Halloween is the perfect time of year to embrace your inner scary movie lover. When it comes to the scariest movie we’ve ever seen, it’s safe to say we all likely have different answers; as that’s a subjective question. However, what if there was a study that could scientifically measure how scary movies are based on physical and emotional reaction?
Luckily, the company broadbandchoices had the same exact curiosities, and decided to perform a study so they could finally get to the bottom of what the scariest movie ever created was. The platform called the study the “Science of Scare Project,” during which they tracked the reactions of 50 people of various ages as they watched over 100 hours of scary movies.
Beyond just observing emotional reactions to what the participants were viewing on screen, researchers also monitored the volunteers’ heart rates to really gage how their bodies were reacting to the movies as well. By the end of the study the company created a list of what they scientifically believe to be the 35 scariest movies ever made.
It’s important to note that with a study like this obviously there’s a lot of determining factors that could skew the results. Observing 50 individuals isn’t typically a large enough sample size to get a concrete conclusion, however, in terms of entertainment and “being scared,” the smaller sample size didn’t really matter.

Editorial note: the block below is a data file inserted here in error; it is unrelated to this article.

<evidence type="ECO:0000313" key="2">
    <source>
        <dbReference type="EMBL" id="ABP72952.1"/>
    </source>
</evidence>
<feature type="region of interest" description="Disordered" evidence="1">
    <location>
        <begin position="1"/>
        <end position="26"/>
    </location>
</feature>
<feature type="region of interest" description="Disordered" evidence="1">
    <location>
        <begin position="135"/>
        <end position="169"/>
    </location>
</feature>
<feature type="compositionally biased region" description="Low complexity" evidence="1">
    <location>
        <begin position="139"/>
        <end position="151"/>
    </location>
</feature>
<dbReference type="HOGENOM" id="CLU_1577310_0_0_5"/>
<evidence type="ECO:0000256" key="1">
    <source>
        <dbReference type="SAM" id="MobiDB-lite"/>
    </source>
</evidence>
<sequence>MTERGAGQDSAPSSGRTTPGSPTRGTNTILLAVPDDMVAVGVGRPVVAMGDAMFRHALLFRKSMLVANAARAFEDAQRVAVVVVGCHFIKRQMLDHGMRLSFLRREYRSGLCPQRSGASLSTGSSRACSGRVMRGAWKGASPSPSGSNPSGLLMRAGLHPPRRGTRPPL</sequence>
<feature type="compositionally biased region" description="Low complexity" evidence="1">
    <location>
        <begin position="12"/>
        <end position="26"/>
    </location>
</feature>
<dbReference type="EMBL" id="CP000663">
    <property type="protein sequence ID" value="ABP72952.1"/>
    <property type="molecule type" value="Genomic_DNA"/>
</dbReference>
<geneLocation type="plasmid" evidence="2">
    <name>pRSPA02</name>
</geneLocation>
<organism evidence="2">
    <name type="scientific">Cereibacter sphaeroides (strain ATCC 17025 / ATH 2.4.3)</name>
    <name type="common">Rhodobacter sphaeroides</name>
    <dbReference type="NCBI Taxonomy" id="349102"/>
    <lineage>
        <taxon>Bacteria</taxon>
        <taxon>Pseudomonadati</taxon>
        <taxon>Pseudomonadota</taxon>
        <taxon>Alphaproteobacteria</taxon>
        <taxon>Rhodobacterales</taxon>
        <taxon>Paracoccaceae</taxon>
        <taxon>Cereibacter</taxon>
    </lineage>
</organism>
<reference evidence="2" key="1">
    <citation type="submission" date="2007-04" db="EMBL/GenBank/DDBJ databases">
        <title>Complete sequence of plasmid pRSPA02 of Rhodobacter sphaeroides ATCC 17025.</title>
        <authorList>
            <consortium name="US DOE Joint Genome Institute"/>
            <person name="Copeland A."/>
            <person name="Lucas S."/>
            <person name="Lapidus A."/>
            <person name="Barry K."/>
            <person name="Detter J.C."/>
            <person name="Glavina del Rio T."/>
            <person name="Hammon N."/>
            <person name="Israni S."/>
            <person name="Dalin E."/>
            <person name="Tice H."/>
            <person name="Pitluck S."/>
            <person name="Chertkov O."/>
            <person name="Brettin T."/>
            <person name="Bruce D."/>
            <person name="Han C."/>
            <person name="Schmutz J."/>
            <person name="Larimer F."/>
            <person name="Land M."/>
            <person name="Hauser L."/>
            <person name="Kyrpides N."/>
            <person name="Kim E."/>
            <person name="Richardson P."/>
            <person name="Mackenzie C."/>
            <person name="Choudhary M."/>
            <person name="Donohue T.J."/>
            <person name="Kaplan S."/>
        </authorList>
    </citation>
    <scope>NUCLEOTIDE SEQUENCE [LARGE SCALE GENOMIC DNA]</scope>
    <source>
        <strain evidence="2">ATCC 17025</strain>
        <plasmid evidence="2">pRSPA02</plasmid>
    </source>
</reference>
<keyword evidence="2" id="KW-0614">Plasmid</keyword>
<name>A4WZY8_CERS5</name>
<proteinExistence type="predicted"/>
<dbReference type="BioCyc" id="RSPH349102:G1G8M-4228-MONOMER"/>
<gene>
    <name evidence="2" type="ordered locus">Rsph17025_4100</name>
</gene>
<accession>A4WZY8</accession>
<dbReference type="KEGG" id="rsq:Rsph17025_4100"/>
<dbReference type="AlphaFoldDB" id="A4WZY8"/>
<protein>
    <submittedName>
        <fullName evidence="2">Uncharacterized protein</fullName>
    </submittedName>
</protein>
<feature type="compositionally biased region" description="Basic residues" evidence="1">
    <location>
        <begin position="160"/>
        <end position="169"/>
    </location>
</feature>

When participants arrived for the study, they would be fitted to a heart rate monitor to measure how much their heart rates would increase above their resting heart rate throughout the 100 hours of film. All of the data was averaged for each film, and by the end one movie came out superior based on those results. Daniel Clifford, who created the study, recently spoke with the media about the results.
“With more people than ever facing a Halloween at home, our Science of Scare study was designed to help people find the most scientifically scary films ever made, to save them the time of searching through thousands of titles across streaming services.”
According to the heart rates of all the participants, the movie that scared everyone the most was Sinister, the 2012 psychological horror/thriller movie starring Ethan Hawke as a true crime writer who investigates a gruesome string of family murders.
The average resting heart rate of each participant was around 65 beats per minute (BPM). During Sinister, however, the average heart rate rose to 86 BPM; a 32% increase. That marked the highest rise in BPM of any movie watched throughout the 100 hours. Obviously the study wasn’t able to show every single horror movie out there, however, 100 hours allowed the researchers to show enough movies that hit all the major horror categories (slasher, paranormal, psychological, etc.).
Other results showed that the biggest jump scare came from the movie Insidious, which had a scene in it that caused heart rates to jump all the way up to 133 BPM. Insidious overall was rated second right behind Sinister in terms of overall scariness. The remaining eight movies that filled up the top ten scariest movies of all time were, in this order, The Conjuring, Hereditary, Paranormal Activity, It Follows, The Conjuring 2, The Babadook, The Descent and The Visit.
Eric Mastrota is a Contributing Editor at The National Digest based in New York. A graduate of SUNY New Paltz, he reports on world news, culture, and lifestyle. You can reach him at firstname.lastname@example.org.